That silly English title actually has a basis in fact: Mas Oyama gained immortality in Japanese martial arts circles for killing no less than 52 bulls with his bare hands. Sonny Chiba was a real life student of Oyama, so who better to play him in this Toei biopic? Reportedly based more on the exploits depicted in a popular Oyama manga series than the genuine article, the film opens in 1949 and follows the rise of Oyama from hermit to nationally respected karate expert. His obviously superior skills anger the martial arts establishment, prompting them to plot the downfall of Oyama and his "evil karate." Sensei Oyama must also deal with the violent repercussions that inevitably follow those who devote their lives to the martial arts.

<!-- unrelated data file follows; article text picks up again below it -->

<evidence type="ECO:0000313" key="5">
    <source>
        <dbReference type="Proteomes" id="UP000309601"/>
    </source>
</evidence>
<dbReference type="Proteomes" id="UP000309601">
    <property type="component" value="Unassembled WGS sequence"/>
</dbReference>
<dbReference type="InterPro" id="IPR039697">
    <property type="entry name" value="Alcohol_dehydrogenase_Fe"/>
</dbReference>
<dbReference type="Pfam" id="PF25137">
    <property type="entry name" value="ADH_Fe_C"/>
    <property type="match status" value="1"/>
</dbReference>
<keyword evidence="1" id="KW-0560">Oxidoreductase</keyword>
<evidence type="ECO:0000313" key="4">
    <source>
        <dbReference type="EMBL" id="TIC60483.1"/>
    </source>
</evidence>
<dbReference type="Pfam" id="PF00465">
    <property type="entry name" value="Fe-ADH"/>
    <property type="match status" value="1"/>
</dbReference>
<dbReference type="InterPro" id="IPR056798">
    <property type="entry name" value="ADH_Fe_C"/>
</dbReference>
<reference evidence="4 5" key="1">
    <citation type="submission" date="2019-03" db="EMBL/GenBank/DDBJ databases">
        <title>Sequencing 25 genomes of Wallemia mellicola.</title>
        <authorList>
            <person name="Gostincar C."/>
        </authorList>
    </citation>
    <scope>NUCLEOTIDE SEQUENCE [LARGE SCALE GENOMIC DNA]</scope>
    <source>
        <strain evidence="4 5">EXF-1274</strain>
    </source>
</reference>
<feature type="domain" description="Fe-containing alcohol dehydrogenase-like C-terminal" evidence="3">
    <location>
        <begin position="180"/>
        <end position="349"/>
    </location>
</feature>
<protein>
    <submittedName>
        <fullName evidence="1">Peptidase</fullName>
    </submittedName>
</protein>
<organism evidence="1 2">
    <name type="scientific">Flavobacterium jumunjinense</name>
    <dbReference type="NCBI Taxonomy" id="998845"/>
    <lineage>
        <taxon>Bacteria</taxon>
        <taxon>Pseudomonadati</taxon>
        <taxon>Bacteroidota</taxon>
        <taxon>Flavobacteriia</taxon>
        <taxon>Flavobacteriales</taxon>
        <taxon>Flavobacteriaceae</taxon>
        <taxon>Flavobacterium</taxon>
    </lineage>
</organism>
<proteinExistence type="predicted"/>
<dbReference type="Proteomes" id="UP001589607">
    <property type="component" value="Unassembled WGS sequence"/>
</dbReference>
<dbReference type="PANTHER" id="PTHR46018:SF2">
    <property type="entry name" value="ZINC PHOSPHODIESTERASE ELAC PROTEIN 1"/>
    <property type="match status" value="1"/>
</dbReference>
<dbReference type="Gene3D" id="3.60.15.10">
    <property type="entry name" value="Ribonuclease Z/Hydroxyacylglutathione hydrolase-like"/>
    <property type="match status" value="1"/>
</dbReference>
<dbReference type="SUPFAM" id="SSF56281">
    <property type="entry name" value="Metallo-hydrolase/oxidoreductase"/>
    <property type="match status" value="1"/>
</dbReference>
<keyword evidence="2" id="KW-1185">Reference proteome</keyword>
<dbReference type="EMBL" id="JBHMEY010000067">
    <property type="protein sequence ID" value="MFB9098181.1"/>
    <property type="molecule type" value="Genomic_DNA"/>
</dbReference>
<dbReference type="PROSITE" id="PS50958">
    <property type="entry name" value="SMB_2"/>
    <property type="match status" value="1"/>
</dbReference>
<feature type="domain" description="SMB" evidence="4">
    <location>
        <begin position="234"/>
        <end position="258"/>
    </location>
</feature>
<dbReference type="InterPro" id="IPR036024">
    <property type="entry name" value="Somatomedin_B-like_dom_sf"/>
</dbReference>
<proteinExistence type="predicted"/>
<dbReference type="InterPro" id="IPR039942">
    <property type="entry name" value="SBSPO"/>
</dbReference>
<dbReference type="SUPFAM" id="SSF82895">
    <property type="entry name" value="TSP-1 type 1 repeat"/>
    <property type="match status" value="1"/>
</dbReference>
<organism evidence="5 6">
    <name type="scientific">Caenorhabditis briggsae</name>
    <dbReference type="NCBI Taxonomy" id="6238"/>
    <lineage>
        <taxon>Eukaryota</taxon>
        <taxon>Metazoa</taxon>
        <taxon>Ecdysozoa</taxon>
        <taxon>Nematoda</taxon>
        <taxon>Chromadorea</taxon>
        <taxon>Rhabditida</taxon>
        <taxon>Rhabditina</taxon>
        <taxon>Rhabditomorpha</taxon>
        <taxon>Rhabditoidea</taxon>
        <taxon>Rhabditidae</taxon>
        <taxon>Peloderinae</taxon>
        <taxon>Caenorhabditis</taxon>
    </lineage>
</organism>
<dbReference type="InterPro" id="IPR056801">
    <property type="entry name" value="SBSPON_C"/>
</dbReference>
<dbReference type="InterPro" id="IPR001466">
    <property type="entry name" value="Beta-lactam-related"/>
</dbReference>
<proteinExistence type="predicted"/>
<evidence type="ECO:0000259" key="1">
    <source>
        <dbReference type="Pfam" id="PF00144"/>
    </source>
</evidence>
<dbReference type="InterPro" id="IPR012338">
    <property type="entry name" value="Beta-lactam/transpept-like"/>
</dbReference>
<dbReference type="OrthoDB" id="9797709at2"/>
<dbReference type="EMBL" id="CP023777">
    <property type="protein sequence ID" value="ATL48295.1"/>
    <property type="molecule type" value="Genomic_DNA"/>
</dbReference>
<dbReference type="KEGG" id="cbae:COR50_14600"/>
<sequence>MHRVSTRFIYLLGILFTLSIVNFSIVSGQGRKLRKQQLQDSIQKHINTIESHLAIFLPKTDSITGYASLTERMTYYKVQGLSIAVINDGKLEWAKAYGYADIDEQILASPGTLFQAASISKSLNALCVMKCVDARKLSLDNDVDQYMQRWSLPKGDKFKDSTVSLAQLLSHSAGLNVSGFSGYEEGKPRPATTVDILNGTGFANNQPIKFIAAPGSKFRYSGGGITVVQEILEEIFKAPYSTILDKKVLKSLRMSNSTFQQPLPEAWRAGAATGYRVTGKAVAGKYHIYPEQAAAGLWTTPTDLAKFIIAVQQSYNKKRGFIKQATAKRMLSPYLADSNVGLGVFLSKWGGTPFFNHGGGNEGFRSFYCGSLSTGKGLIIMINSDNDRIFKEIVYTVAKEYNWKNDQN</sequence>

Chiba (who went on to make two more films about Oyama) dominates the screen in his inimitable way, which helps to counter some of the storyline’s melodramatic excesses. Unfortunately, the various battles are almost invariably depicted via tight framing, jerky handheld camera work, and graceless editing (problems plaguing many contemporary action films), working against the kinetic charge one longs for from Chiba’s pictures and rendering KARATE BULLFIGHTER merely passable.